Fox4KC reported the disturbing truth that most states do not require nursing homes to disclose to residents that they are sharing a home with convicted sex offenders and sexual predators. Indeed, there’s no requirement in the laws of most states that patient background checks be completed and shared with staff.
It is a wide-spread problem. In a 3-month investigation, FOX4 investigative producer Lisa McCormick cross-checked the Missouri sex offender registry with the state’s long-term care facilities and found at least 200 registered sex offenders living in the homes.
Elder law experts, consumer advocates, and families of residents argue it’s time that state laws mandate background checks and notice to residents and potential clients that sex offenders are in the population, and how they are being cared for to protect the safety of staff and clients.
FOX4 discovered other states have taken the following action to address concerns regarding sex offenders living in nursing homes:
California: The Department of Corrections or other governmental agency must notify a nursing home if a registered sex offender is released into a facility. Otherwise, registered sex offenders must self-report their status before becoming a resident of a long-term care facility.
Nursing homes must notify all residents and employees that a registered sex offender lives in the facility.
Illinois: Nursing facilities are required to do a criminal background check and mental health evaluation on residents prior to admission.
A forensic psychologist reviews those reports and creates a report that describes patients’ risk level and possible security issues. The nursing home, local police, an ombudsman and the Illinois Department of Public Health receive that report.
Sex offenders are not allowed to have roommates in nursing homes and other long-term care facilities.
Massachusetts: State law prohibits anyone who is a Level 3 sex offender from living in nursing homes. The level is based on a risk assessment. At least one nursing home resident has successfully challenged this law.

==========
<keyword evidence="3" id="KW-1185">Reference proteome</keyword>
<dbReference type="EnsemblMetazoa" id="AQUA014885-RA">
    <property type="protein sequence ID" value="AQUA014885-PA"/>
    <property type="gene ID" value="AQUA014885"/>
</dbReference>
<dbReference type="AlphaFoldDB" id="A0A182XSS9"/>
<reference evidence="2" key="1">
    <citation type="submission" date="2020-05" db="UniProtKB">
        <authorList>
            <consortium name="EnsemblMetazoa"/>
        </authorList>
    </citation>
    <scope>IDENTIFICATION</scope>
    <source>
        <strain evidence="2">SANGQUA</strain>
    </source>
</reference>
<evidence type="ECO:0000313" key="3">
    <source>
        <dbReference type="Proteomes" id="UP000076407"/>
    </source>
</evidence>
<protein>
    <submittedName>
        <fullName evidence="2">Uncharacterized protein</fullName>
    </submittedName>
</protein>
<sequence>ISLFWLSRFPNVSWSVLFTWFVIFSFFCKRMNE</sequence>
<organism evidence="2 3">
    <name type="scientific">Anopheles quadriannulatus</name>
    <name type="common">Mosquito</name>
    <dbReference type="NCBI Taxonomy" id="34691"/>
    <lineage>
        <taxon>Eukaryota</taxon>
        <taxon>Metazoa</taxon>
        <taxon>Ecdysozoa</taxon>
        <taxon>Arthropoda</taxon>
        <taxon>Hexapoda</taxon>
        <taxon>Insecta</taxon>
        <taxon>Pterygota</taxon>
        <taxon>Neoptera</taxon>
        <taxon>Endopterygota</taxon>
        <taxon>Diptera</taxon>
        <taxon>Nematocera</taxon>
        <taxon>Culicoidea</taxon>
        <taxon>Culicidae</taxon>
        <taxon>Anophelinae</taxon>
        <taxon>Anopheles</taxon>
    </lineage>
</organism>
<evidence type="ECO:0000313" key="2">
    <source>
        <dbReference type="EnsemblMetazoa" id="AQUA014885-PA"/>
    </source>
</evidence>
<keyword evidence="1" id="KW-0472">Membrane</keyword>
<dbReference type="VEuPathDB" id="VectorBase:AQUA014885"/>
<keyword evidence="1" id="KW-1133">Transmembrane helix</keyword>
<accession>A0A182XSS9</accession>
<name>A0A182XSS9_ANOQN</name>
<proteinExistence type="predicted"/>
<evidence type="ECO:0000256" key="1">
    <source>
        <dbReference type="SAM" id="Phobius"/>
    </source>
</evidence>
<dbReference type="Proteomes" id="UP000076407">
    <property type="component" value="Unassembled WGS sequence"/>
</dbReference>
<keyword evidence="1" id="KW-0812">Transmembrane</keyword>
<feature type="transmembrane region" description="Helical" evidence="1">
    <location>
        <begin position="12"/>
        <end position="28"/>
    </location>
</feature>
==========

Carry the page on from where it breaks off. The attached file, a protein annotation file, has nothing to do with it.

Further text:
Minnesota: State law requires registered offenders to notify nursing homes of their status. The police must also prepare a fact sheet for the home, which includes information about the offender’s criminal history, risk level and profile of potential victims.
All residents in the home must be given a copy of that fact sheet when the offender is admitted.
Ohio: Nursing homes must check the state’s sex offender registry before admitting a new resident. The facilities are also required to notify other residents or their families about how the home will care for the offender.
Oklahoma: In 2008, the state passed a law to create a nursing home just for registered sex offenders. No one, however, bid on that project.
Nursing homes are required to check the sex offender registry before admitting residents. Nursing homes must notify the state health department if an offender moves in the facility. Nursing homes are also required to post notifications that a registered sex offender lives in the facility.
Oregon: Registered sex offenders are required to inform nursing homes of their status before admission.
Virginia: Nursing homes must check to see if potential residents are registered sex offenders. All residents must sign a document stating they know how to check the sex offender registry.
Nursing homes, however, are not required to disclose that a registered sex offender lives in the facility.